Till the End (2014) combines six rectangular blocks into a wall piece. The shape of the individual blocks varies due to open and closed borders. Precise rhythmic shading from light grey to deep black is accompanied by changes in the basic form. Accordingly, the final block is a nearly closed cube with only the rear demarcation missing. This work is complemented by the shadows or non-shadows the borders cast on the wall due to the gallery lighting. Open spaces and demarcation become immediately palpable. The reference to Sol LeWitt (1928–2007), one of the leading exponents of Minimal Art, underscores Harb’s approach. In his seminal work Variations of Incomplete Open Cubes (1974) LeWitt shows 122 ways of configuring cubes as closed or open. In both cases the serial character highlights the artistic concept. Based on its title Till the End, Hazem Harb’s work implies a social dimension. Harb condenses his themes into simple geometric forms in order to question a complex social system. The use of shadows underscores this. According to C. G. Jung’s theory of archetypes the shadow is the complement to the conscious personality: it represents a person’s dark side—that which society rejects and which is hidden in our subconscious. The negative connotations of loss of freedom, of feeling surrounded by boundaries are definitely implied in the subtle shadows.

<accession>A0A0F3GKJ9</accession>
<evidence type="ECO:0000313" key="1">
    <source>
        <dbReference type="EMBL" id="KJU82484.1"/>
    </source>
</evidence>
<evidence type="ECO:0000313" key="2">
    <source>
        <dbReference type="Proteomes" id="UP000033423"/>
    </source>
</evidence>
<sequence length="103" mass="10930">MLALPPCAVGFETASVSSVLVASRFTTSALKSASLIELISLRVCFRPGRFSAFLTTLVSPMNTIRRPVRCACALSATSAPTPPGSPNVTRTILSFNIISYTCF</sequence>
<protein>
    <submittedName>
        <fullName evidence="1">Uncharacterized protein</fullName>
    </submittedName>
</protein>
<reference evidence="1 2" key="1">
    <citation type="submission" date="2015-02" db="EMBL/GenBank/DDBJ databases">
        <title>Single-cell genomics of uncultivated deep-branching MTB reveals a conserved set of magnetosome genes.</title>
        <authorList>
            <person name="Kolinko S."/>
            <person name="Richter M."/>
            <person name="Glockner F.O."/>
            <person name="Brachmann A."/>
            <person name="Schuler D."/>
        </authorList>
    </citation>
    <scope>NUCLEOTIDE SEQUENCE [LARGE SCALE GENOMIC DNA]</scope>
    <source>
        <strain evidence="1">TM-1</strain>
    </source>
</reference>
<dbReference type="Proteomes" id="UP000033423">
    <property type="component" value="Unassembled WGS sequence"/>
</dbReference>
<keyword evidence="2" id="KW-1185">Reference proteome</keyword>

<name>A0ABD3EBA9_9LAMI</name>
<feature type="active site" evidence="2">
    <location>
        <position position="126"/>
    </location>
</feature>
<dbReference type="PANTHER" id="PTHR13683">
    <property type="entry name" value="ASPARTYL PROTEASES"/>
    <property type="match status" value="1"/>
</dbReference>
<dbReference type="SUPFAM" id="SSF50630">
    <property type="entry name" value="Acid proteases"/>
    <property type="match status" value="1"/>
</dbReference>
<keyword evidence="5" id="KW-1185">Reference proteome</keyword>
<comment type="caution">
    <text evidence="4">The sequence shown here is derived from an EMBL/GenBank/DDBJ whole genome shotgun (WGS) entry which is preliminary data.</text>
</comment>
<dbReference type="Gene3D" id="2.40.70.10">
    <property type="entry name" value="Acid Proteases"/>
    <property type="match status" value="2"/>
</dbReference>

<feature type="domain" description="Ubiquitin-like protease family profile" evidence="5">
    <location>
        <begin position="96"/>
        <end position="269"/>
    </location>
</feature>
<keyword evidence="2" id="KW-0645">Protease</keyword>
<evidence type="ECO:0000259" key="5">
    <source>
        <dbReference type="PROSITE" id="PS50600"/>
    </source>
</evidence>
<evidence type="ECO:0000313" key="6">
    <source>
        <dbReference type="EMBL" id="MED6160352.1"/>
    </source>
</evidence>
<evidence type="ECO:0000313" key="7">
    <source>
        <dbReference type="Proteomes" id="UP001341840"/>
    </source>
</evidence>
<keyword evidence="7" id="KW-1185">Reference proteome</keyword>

Museum Villa Stuck